Silage

On February 1, 2008, a truck carrying silage overturned on a road near Tulare, CA.

For those who aren’t sure what silage is, (this included me until I looked it up) it is fermented, high-moisture fodder that can be fed to ruminants (cows and sheep) or used as a biofuel feedstock for anaerobic digesters. It’s usually made from grass crops such as maize or sorghum. Sometimes it’s a mix of two crops.

Reportedly, a small car crossed into the truck’s lane and the driver drove onto the shoulder to avoid the car, causing him to lose control. The driver suffered some injuries and was transported to the hospital.

More info on Silage from Stacey S.

“My family has been making silage for many years. What it is is usually a cerial or grass crop that has been choped up into teeny tiny peices then droped into either a silo where it ferments or is placed into a bunker or on the gound, driven over by a heavy tractor to pack it down and then covered over with plastic, usually black, weighted down by dirt, old tires or other heavy items and left to ferment. After a while it is taken out and fed to usually cows (either dairy or beef.) After fermenting for a while it has a very distinctive smell. It is high enegry food for animals. ”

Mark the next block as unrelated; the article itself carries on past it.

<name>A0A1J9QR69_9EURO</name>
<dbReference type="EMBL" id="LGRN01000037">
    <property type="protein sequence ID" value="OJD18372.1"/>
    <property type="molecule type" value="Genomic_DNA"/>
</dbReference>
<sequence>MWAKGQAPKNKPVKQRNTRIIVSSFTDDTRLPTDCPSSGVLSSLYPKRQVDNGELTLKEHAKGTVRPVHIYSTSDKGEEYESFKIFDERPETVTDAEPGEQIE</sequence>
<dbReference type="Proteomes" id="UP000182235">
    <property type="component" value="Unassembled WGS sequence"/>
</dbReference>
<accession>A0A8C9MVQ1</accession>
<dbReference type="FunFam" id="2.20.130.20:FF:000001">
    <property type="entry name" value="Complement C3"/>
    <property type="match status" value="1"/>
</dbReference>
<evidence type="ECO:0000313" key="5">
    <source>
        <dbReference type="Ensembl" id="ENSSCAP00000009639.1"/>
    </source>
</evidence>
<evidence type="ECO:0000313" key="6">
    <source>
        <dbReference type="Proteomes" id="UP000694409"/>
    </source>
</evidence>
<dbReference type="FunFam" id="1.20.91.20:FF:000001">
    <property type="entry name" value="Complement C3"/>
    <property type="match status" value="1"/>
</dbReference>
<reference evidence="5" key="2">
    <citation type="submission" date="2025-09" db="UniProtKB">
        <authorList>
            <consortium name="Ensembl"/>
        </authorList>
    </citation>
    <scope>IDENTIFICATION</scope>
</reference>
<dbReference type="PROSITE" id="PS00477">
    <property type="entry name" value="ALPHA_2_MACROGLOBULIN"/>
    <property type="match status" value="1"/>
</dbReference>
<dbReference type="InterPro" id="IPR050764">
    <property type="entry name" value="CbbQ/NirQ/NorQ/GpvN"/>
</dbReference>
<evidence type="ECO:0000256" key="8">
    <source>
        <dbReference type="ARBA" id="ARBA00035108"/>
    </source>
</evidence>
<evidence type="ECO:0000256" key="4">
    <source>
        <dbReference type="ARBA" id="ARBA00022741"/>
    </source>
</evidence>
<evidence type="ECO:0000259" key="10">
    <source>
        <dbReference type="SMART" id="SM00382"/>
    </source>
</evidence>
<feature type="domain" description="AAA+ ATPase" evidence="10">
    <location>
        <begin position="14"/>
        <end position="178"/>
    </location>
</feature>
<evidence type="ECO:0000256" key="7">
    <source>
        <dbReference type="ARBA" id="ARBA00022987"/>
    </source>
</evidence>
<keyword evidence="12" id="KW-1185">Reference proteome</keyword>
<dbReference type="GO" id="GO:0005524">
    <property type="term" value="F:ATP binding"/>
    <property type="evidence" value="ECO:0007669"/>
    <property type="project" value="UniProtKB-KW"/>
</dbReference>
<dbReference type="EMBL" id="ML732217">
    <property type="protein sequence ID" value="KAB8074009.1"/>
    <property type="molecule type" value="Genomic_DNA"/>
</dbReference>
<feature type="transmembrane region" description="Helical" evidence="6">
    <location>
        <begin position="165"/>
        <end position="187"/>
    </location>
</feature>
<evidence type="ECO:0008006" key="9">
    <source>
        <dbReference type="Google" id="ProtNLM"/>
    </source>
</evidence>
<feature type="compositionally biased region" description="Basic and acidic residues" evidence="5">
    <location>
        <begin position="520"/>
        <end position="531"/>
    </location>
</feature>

Stacey wasn’t specific about the “distinctive smell” but I’m going to jump to the conclusion that it isn’t pleasant.

Visalia Times-Delta

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